A powerful bomb explosion killed at least 10 persons and wounded 40 tonight in a Madrid restaurant usually filled with rightist and middle-class patrons.

Although as yet no group has said it was responsible, it was assumed that the bombing was the work of extreme leftist terrorists.

In the past two days political terrorism has claimed 17 lives. Among the victims were a general, two colonels and their driver shot to death by ETA Basque guerrillas in Madrid Friday morning.

The explosion in the California 47 restaurant came only hours after the emotional funeral of Lt. Gen. Luis Gomez Hortiguela, 69, and the other two officers.

Members of the Fascist New Force organization tried to break through police lines and seize the coffins. They shouted the name of the late dictator Francisco Franco and called on the Army to take over.

News of the carnage in the restaurant, caused by a bomb left in a basement washroom, aroused New Force members to fever pitch. Hundreds rushed to the scene and milled around outside, shouting antigovernment slogans and attacking photographers and TV cameramen as rescue workers brought out the dead and the wounded.

The New Force party, which actively opposes Spain's emerging democratic system and would like to restore the Franco system, took the bombing as a provocation. Its headquarters are near the California 47 and many of its members met there.

Victims, however, were not all politically involved. Among them were elderly men and women who reside in a nearby fashionable neighborhoods. Hundreds of Madrid residents answered the appeal for blood donations for the wounded, who were rushed to hospitals and clinics.

The bombing heightened tension throughout the country. In the streets near the restaurant people expressed fear for their safety. Many restaurants that are usually filled in the evening were half empty.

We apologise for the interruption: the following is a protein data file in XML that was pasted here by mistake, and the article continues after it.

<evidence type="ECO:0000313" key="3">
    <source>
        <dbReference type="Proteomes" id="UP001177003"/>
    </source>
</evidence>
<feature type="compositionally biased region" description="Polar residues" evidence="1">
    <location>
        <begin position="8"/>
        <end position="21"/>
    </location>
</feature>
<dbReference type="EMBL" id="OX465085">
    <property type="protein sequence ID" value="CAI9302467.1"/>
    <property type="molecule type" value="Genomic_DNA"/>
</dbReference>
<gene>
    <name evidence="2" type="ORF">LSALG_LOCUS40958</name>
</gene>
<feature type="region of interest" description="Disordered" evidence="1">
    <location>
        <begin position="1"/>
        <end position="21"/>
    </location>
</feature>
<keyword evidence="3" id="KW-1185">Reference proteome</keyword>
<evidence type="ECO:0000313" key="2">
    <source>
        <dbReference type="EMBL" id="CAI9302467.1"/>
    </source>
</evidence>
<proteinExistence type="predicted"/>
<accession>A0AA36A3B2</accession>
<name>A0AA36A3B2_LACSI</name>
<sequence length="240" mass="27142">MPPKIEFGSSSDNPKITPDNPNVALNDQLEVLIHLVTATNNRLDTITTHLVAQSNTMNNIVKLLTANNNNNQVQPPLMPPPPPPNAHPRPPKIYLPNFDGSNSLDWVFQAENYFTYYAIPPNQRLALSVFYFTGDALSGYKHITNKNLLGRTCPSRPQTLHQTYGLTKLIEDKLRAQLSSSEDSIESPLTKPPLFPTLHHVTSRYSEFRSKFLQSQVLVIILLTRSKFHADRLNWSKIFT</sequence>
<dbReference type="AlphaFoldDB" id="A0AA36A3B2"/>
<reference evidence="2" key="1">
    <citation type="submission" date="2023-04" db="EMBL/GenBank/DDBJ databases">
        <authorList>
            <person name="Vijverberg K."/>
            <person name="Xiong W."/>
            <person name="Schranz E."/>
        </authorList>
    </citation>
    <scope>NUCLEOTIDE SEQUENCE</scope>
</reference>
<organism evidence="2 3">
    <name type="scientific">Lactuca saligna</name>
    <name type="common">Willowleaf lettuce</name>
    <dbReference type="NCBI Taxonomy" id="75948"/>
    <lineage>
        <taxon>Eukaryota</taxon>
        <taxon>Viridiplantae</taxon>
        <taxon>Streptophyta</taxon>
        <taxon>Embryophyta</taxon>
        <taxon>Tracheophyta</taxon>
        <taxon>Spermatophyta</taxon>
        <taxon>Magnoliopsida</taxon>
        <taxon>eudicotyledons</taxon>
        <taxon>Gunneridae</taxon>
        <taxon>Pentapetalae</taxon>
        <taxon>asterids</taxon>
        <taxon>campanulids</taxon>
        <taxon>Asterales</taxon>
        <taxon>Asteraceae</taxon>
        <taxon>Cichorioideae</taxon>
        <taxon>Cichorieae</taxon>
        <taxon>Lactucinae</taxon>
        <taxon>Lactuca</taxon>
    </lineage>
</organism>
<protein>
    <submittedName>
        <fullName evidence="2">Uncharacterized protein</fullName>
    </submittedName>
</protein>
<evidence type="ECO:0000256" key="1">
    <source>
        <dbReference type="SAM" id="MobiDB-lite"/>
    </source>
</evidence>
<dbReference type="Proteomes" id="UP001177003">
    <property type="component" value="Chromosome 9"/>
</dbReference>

Madrid's governor, Juan Roson, called on the people to remain calm. Police patrol cars toured the streets and officers with automatic weapons stood at key intersections.

Moderate political leaders expressed the fear that the weekend violence was a harbinger of a hot summer that will test Spain's fragile new democratic system.

High government officials, already concerned by the unrelenting wave of terrorism that has taken 68 lives so far this year, kept in close touch with public reaction to the bombing and pressed police for an early solution. Police found a second, unexploded bomb in the restaurant.

A waiter said the California had received a phone warning that there was a bomb in the washroom but it was ignored "because many calls in the past turned out to be a hoax."

Violence has not been confined to Madrid. A police inspector was killed in the southern city of Seville yesterday in a gunbattle with members of the October 1st Anti-Fascist Revolutionary Groups, an extreme left terrorist organization. Police said the group is collaborating with ETA, which is fighting for the independence of the Basque region.

King Juan Carlos was in Seville tonight. He presided at one of the Spanish armed forces most hallowed ceremonies - the swearing of loyalty to the flag. He was accompanied by Queen Sofla, who delivered a speech praising the military. The royal couple were under heavy guard.

The king and queen and members of the government, led by Premier Adolfo Suarez, will review the annual armed forces day parade today in Seville.

The violence since Friday, characterized by Spanish observers as the worst outbreak since the eve of the 1936-39 civil war, has cast a pall on the military celebrations. Many events scheduled to take place yesterday were cancelled.

During Franco's long dictatorship, the armed forces parade celebrated his civil war victory over the Spanish republic. To the resentment of many senior officers, the king and Premier Suarez now honor only the three services.

In the past few months rightist officers have publicly criticized government "softness" as encouraging terrorists to attack the millitary. This idea was expressed in rightist newspapers Saturday. CAPTION: Picture, Investigators check over the vehicle in which three Spanish officers were assassinated in Madrid Friday. OPI